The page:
Racing for the third edition - from Friday, April 28 to Sunday, April 30 - will begin or end each day in Bradford, Bridlington, Fox Valley (Sheffield), Harrogate, Scarborough or Tadcaster organisers Welcome to Yorkshire and the Amaury Sport Organisation (ASO) have confirmed.
A women’s race will be held on Saturday, April 29.
The second edition took place earlier this year when the number of roadside spectators increased from 1.5 million to two million and the race attracted 11.4 million global television viewers, up from six million in 2015.
The organisers say the event also boosted the local economy by £60m.
The organisers’ bid to add a fourth day fell short. Welcome to Yorkshire chief executive Sir Gary Verity has been lobbying British Cycling for an extra day’s racing since 2015 - the year of the inaugural Tour - and earlier this month reiterated his desire to extend the 2017 edition in the wake of Yorkshire being awarded the 2019 road world championships by the UCI.
Sir Gary said: “In just two years the Tour de Yorkshire has become one of the biggest and best races on the professional cycling calendar.
“Riders are overwhelmed by the support they receive on the roadside and the racing is among the most exciting you will see all season.
“The third edition will continue that progression and the attention it receives will be greater than ever given that we have just succeeded in bringing the UCI Road World Championships to the county in 2019.
“The world’s best cyclists will be using the 2017 Tour de Yorkshire as a first dress rehearsal for that and we’re planning a course that will challenge and impress them in equal measure.
“I’m delighted the race will visit all four corners of the county and all six host towns will put on a brilliant show.”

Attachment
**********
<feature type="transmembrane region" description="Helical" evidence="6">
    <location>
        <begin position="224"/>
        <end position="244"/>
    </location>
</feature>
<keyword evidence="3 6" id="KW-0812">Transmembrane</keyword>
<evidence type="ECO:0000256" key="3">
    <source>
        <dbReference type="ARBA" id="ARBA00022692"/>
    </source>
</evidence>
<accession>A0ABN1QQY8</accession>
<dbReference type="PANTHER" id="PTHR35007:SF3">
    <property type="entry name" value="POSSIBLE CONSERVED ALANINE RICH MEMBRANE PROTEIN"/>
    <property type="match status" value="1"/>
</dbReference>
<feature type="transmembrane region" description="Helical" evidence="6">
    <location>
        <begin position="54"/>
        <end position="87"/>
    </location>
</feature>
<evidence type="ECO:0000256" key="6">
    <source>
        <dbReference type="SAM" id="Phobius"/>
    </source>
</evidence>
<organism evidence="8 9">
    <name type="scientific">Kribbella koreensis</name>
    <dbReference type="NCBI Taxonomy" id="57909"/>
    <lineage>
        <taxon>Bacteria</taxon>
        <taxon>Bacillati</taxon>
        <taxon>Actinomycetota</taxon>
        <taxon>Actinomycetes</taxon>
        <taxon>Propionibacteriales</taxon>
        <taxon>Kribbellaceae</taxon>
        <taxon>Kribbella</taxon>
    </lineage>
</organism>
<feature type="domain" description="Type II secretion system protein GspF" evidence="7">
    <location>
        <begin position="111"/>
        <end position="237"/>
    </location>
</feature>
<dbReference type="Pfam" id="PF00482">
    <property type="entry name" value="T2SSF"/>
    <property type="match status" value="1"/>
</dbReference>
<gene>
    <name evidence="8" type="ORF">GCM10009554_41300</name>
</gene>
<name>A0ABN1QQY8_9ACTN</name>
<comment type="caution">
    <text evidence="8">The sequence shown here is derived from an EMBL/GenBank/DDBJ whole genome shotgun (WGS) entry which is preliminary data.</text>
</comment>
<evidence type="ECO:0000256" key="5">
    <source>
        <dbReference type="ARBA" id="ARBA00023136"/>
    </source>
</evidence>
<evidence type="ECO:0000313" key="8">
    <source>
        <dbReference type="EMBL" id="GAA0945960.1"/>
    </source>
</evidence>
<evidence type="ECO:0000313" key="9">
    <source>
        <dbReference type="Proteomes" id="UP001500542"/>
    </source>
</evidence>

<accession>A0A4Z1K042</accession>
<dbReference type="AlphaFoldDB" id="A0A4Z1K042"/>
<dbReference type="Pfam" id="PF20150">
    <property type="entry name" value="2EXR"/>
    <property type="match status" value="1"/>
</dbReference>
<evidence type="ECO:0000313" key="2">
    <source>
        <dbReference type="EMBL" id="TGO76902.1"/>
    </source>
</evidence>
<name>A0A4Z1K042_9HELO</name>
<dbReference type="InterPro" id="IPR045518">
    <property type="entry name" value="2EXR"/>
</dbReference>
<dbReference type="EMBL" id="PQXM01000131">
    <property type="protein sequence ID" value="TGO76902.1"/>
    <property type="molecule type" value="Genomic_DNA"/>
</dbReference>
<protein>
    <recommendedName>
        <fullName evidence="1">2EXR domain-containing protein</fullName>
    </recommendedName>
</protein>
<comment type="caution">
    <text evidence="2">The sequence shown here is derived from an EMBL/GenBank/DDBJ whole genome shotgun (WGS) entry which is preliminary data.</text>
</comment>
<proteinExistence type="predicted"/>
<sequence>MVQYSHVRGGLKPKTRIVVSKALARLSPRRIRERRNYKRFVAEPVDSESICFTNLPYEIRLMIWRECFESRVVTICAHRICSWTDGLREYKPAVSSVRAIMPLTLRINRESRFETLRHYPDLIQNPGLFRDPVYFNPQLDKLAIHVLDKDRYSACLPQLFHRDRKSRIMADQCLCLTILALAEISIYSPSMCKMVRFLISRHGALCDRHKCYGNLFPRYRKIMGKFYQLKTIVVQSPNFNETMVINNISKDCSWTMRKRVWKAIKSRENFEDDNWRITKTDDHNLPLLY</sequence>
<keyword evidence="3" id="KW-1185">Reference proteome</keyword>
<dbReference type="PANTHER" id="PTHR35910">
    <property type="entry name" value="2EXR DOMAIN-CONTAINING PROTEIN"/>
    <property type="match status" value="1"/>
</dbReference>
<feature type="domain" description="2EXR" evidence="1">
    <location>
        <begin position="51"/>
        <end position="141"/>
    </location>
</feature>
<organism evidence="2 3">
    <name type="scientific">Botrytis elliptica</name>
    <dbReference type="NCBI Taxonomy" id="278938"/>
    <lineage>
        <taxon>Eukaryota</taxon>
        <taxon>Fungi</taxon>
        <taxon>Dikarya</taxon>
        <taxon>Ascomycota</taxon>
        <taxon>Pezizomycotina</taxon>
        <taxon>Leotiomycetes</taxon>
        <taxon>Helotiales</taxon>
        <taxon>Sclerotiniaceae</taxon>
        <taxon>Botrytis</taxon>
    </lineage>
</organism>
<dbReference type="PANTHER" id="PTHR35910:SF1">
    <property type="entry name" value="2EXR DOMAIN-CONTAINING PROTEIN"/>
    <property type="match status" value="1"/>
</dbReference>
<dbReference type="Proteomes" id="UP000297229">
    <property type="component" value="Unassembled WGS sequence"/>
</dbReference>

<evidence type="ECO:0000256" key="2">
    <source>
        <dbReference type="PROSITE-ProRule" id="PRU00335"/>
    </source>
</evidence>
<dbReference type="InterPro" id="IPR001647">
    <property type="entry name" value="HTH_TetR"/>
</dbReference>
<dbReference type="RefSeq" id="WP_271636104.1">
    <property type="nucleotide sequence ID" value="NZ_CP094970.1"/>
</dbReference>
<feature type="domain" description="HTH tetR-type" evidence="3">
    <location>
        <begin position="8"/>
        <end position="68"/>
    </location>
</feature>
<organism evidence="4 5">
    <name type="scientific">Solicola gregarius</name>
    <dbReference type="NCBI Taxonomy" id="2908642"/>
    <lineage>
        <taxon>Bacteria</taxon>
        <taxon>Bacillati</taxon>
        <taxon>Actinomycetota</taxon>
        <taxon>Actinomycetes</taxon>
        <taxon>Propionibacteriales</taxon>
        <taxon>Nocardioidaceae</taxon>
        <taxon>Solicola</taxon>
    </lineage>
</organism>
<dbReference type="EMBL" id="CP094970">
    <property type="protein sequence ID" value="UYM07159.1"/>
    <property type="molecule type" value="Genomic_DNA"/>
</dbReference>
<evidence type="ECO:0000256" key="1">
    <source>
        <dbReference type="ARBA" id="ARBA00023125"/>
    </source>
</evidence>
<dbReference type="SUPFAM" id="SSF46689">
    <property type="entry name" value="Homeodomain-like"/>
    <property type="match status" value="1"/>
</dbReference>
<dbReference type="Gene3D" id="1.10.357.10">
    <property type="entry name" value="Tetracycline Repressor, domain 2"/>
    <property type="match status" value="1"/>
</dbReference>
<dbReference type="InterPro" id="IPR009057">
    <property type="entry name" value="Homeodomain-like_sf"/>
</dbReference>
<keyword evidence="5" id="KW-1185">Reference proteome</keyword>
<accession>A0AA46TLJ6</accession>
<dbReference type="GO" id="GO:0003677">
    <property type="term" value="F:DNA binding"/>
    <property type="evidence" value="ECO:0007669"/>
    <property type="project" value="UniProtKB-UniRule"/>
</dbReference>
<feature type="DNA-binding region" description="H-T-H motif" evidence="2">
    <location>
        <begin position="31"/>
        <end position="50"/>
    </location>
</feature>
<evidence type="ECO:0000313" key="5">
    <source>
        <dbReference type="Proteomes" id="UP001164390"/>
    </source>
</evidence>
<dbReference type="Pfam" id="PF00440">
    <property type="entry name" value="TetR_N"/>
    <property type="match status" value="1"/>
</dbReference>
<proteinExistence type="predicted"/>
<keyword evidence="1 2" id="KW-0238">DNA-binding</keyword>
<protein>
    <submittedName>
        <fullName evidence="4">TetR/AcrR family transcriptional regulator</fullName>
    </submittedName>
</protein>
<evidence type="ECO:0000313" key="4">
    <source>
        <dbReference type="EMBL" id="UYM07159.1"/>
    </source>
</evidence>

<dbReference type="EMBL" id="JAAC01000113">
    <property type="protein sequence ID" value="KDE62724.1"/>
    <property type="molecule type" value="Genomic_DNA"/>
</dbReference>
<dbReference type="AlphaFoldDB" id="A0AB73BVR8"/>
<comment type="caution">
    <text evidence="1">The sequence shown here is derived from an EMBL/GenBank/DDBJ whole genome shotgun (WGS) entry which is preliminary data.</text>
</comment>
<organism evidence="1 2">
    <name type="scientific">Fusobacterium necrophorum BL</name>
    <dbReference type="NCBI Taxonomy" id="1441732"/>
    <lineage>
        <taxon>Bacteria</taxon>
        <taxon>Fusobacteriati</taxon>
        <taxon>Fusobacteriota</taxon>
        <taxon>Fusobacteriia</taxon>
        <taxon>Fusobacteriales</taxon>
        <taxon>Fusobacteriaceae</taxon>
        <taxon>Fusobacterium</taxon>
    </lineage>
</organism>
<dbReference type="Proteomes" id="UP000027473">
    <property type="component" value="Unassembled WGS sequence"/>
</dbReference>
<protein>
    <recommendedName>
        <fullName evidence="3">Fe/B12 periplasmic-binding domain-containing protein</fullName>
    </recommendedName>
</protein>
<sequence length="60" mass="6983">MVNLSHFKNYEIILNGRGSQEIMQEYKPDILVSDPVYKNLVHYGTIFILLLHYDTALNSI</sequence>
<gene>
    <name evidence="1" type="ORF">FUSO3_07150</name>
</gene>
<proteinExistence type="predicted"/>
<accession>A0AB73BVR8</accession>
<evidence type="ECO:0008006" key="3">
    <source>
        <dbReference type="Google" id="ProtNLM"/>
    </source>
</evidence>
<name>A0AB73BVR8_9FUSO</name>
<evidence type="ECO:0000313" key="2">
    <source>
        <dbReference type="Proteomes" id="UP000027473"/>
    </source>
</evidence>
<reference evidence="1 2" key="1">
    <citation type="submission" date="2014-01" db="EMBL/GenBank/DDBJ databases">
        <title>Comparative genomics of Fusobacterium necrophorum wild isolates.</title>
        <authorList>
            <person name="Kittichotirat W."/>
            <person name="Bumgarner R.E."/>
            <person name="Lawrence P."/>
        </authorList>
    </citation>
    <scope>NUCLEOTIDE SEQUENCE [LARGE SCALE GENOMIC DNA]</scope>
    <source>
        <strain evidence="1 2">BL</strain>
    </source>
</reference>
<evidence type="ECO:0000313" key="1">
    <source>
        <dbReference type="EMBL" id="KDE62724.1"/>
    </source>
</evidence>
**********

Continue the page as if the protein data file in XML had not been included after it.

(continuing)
Christian Prudhomme, director of the Tour de France at the ASO said: “The Tour de Yorkshire has done itself proud in building a lasting and hugely successful legacy on the back of the 2014 Grand Départ.
“The race is a true success story and we are thrilled to be working in partnership with such a great team at Welcome to Yorkshire.
“We’re looking forward to another fantastic edition in 2017.”
Next year’s Tour will be also see a return of the Maserati Tour de Yorkshire Ride and give the chance for Tour Makers to volunteer on the race route and help welcome spectators at the event.
Scarborough hosted stage finishes in each of the first two editions of the Tour, and it was there that French rider Thomas Voeckler pipped Team Sky’s Nicolas Roche to overall victory earlier this year.
While Scarborough will make its third appearance, Bridlington has also hosted the race before - the first stage of the inaugural Tour in 2015 went between the two seaside towns via the North York Moors.
Harrogate’s inclusion hints at a dress rehearsal for 2019, as it is understood all of the races in the world championships will finish in the town - which hosted the finish of the opening stage of the 2014 Tour de France.
Fox Valley - in Stocksbridge on the outskirts of Sheffield - could also herald a return to roads used in 2014 as the Tour de France passed close by on stage two between York and Sheffield.
Bradford will make its debut as a host venue, as will Tadcaster, which the 2016 edition passed through on the opening stage from Beverley to Settle.
Many of the host towns announced today are also home to Yorkshire Bank Bike Libraries, a direct legacy of the Tour de France and Tour de Yorkshire, which aim to offer every child in Yorkshire access to a bike.
So far 32 libraries have opened across the county and more than 4,000 bikes have been donated.
The full 2017 race route will be unveiled in December.